The Special Theory of Relativity describes how the observations of events change when conducted in different inertial reference frames. Inertial reference frames all move with constant velocities relative to one another; there is no preferred inertial frame.
The first postulate of the Special Theory of relativity is that all physical laws are the same in all inertial frames of reference. In other words, if you try to perform an experiment to determine whether your reference frame is in motion, you would not be successful. All experiments would look exactly the same in all inertial frames.
The second postulate of the Special Theory of Relativity is that the speed of light in a vacuum is a constant, and is approximately 3 × 108 m/s. This means that measurements of the speed of light performed by observers in inertial reference frames traveling at different velocities will all yield the same result. The speed of light in a vacuum is also independent of the source.
Introduction to Relativity gives the historical context for the Special Theory and introduces its two postulates.
One consequence of the Special Theory of Relativity that follows directly from its two postulates is that measurements of time and length are not the same in different inertial reference frames that move at different relative velocities. When you measure the length of a stick when it is on the ground and again when it is on a moving train, the result will be the same. Also, when you measure the duration of an event occurring on the ground and again on a moving train, you expect the results to be the same. However, according to the Special Theory of Relativity, this is not the case. The difference between the two results is not significant in real life, since a train moves very slowly. However, when that train moves at a speed close to the speed of light, the difference becomes significant.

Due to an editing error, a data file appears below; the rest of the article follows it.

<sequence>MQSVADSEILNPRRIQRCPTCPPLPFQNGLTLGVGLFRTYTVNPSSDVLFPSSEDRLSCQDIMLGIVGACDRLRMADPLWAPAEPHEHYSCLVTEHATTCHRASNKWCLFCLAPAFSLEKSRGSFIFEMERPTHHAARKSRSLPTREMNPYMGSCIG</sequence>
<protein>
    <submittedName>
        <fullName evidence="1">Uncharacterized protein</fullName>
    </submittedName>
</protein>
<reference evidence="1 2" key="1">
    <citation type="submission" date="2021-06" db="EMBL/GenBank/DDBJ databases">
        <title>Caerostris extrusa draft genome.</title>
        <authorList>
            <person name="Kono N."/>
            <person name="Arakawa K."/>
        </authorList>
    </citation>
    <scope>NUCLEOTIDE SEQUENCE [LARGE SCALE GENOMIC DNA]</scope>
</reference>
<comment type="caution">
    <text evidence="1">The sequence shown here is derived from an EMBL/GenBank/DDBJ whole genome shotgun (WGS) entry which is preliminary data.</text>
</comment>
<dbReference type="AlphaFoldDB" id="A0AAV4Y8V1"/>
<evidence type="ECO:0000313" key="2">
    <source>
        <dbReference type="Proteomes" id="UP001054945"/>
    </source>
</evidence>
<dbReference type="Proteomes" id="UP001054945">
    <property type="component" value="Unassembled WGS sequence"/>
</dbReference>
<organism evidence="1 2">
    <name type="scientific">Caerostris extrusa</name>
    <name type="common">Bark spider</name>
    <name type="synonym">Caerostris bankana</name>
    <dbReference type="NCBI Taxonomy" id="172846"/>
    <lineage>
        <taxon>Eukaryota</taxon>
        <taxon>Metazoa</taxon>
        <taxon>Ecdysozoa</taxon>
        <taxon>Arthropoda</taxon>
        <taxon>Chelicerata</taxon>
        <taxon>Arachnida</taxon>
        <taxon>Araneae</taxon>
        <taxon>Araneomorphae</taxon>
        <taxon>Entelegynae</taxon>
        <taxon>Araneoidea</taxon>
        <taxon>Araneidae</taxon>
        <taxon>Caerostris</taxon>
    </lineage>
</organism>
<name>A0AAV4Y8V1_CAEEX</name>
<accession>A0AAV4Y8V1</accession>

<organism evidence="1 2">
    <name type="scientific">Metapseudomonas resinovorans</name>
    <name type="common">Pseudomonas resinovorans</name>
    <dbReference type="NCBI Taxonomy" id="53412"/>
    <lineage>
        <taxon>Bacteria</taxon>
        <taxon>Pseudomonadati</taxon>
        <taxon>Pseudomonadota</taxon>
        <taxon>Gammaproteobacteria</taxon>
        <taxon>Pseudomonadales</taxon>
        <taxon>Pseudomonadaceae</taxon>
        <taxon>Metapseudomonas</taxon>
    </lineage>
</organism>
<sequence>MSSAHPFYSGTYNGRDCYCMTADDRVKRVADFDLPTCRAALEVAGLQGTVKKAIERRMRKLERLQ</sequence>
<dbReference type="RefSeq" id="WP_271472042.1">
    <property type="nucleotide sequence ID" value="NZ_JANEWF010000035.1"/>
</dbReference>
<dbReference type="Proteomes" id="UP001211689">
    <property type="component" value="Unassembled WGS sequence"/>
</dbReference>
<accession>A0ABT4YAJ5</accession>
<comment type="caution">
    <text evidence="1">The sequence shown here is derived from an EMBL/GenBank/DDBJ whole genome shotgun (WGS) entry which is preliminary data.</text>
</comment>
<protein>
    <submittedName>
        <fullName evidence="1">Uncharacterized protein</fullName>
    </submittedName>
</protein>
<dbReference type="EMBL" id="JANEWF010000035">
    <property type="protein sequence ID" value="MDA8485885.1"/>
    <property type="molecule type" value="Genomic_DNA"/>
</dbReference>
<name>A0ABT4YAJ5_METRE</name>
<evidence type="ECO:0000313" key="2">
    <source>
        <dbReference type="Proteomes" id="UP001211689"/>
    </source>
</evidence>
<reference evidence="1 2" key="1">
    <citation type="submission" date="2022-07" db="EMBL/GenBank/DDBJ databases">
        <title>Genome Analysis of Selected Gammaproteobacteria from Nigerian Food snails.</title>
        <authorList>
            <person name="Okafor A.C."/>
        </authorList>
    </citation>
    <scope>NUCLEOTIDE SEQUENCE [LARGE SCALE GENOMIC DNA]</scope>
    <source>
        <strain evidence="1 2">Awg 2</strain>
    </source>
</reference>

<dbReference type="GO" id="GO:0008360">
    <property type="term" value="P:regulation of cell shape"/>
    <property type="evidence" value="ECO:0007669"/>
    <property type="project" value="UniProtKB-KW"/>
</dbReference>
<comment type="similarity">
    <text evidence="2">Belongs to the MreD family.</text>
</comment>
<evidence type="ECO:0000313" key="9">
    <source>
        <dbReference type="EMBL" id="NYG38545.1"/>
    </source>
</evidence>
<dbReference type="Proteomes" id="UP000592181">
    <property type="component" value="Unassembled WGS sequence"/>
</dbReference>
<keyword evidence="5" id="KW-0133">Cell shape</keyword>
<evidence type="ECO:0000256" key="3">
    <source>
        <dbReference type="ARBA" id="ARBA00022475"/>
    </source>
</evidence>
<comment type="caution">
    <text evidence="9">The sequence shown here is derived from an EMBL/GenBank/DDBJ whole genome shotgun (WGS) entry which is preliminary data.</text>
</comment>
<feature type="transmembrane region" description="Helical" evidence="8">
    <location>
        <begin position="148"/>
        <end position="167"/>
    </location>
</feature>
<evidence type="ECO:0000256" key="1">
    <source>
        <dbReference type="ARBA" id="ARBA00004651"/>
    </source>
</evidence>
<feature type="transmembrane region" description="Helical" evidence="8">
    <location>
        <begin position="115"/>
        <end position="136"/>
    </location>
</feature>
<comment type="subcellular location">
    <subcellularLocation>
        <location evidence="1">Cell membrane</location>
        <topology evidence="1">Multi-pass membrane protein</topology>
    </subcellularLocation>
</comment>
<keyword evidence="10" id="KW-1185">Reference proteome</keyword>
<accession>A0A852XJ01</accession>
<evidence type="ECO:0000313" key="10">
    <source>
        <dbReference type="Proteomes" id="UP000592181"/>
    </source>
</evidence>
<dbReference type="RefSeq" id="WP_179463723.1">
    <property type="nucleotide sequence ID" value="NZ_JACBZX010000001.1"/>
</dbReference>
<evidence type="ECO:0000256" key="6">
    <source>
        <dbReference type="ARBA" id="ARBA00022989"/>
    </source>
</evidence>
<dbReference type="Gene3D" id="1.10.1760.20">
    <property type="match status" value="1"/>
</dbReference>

The transformations of positions measured in different inertial frames are called Lorentz transformations, which involve a factorthat depends on the speed of the relative motion of the frames. This is called the Lorentz factor: . It can be seen algebraically that this factor is always greater than 1.
The time intervalmeasured by an observer in a frame moving at speed will be measured as . Since is greater than 1, is greater than . Time slows down when measured in a moving reference frame; this phenomenon is known as time dilation.
The lengthmeasured by an observer in a frame moving at speed will be measured as . Since is greater than 1, is less than . Lengths decrease when measured in a moving reference frame; this phenomenon is known as length contraction.
Work through this solved example, which illustrates the consistency of the time dilation and length contraction expressions in the Special Theory of Relativity.
Non-inertial frames of reference, by definition, are reference frames that move under acceleration as observed from an inertial frame of reference. The principle of equivalence states that accelerated motion is indistinguishable from motion under the influence of gravity. This means that the acceleration of an object is equivalent to the gravitational pull on it from another object of the appropriate mass. In order for an observer in a non-inertial frame to provide a picture of an event consistent with that of an observer in an inertial frame, gravity has to be included. This could be expressed by comparing the inertial mass and gravitational mass. Newton's Second Law states that, where is inertial mass; it indicates how much the velocity of an object changes under the influence of a force . If is the force of gravity exerted by the Earth on the object, then must be , gravitational acceleration, so that . This also means that must be gravitational mass, which is the gravitational attraction between the object and the Earth. The principle of equivalence postulates that the two masses are exactly the same.